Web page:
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Evaluations of the impact of hospital accreditation have been previously hampered by the lack of nationally standardized data. One way to assess this impact is to compare accreditation status with other evidence-based measures of quality, such as the process measures now publicly reported by The Joint Commission and the Centers for Medicare and Medicaid Services (CMS).
To examine the association between Joint Commission accreditation status and both absolute measures of, and trends in, hospital performance on publicly reported quality measures for common diseases.
Performance data for 2004 and 2008 from U.S. acute care and critical access hospitals were obtained using publicly available CMS Hospital Compare data augmented with Joint Commission performance data.
Changes in hospital performance between 2004 and 2008, and percent of hospitals with 2008 performance exceeding 90% for 16 measures of quality-of-care and 4 summary scores.
Hospitals accredited by The Joint Commission tended to have better baseline performance in 2004 than non-accredited hospitals. Accredited hospitals had larger gains over time, and were significantly more likely to have high performance in 2008 on 13 out of 16 standardized clinical performance measures and all summary scores.
While Joint Commission-accredited hospitals already outperformed non-accredited hospitals on publicly reported quality measures in the early days of public reporting, these differences became significantly more pronounced over 5 years of observation. Future research should examine whether accreditation actually promotes improved performance or is a marker for other hospital characteristics associated with such performance. Journal of Hospital Medicine 2011;6:458–465. © 2011 Society of Hospital Medicine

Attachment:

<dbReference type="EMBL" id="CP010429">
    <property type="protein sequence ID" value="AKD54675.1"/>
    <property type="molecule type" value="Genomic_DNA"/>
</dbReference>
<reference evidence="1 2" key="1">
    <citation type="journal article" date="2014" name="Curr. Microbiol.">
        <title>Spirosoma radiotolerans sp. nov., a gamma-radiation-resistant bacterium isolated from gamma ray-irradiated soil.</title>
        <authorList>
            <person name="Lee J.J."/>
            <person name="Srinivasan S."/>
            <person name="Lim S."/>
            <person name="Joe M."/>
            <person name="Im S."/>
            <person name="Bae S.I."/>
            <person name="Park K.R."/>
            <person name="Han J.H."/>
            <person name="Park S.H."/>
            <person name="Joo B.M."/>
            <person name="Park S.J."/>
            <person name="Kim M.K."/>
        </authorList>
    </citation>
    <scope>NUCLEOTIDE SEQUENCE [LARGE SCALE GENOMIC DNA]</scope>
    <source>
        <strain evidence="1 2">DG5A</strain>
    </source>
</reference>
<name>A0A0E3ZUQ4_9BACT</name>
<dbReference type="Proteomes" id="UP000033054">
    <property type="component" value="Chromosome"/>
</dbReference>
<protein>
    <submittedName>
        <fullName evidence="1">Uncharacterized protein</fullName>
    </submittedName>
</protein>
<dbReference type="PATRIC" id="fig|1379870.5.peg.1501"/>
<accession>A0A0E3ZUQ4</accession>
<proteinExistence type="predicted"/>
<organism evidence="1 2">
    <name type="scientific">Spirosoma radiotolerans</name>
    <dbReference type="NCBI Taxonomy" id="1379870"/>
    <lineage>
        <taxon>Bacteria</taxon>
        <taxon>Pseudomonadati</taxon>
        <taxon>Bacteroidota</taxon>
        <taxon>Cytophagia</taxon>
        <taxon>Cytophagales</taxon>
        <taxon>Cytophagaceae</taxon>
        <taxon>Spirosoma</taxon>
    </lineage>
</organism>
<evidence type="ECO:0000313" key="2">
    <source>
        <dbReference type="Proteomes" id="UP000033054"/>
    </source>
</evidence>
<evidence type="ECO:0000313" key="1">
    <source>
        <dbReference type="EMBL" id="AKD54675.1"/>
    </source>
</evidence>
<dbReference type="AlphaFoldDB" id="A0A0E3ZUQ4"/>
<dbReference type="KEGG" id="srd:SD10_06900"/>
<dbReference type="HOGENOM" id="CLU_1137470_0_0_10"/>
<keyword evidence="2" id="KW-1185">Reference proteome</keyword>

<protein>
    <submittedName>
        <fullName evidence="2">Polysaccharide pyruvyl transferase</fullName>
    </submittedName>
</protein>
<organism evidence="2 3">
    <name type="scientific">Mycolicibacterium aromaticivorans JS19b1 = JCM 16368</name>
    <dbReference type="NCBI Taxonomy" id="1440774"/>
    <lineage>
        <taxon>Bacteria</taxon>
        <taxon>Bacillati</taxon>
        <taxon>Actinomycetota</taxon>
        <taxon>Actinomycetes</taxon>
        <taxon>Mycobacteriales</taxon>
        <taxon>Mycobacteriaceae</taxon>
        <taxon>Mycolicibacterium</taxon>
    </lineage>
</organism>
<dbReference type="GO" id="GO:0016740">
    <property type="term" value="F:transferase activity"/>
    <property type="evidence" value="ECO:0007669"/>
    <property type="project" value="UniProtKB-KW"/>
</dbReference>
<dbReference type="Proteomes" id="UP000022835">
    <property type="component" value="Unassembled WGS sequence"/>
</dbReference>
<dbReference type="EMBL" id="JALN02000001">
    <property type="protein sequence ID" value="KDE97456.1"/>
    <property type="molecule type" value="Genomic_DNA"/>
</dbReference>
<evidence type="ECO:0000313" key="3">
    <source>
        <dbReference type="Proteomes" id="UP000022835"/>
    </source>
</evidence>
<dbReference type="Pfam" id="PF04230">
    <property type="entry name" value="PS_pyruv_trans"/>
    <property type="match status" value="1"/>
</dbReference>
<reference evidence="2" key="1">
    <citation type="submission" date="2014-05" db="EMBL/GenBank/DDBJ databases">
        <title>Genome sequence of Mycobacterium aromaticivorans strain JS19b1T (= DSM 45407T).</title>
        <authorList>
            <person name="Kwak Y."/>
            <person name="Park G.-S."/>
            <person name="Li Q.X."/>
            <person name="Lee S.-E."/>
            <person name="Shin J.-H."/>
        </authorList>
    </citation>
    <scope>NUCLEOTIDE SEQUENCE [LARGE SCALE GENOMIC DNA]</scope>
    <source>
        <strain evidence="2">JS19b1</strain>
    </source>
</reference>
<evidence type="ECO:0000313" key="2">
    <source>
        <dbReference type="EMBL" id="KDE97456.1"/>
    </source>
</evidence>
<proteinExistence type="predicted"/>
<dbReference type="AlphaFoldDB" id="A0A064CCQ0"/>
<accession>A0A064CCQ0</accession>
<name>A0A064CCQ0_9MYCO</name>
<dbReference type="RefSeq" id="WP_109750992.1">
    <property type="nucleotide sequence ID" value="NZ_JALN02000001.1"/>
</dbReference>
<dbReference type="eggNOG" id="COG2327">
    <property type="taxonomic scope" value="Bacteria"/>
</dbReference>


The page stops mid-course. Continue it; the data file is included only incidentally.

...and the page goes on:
The Joint Commission (TJC) currently accredits approximately 4546 acute care, critical access, and specialty hospitals,1 accounting for approximately 82% of U.S. hospitals (representing 92% of hospital beds). Hospitals seeking to earn and maintain accreditation undergo unannounced on-site visits by a team of Joint Commission surveyors at least once every 3 years. These surveys address a variety of domains, including the environment of care, infection prevention and control, information management, adherence to a series of national patient safety goals, and leadership.1
The survey process has changed markedly in recent years. Since 2002, accredited hospitals have been required to continuously collect and submit selected performance measure data to The Joint Commission throughout the three-year accreditation cycle. The tracer methodology, an evaluation method in which surveyors select a patient to follow through the organization in order to assess compliance with selected standards, was instituted in 2004. Soon thereafter, on-site surveys went from announced to unannounced in 2006.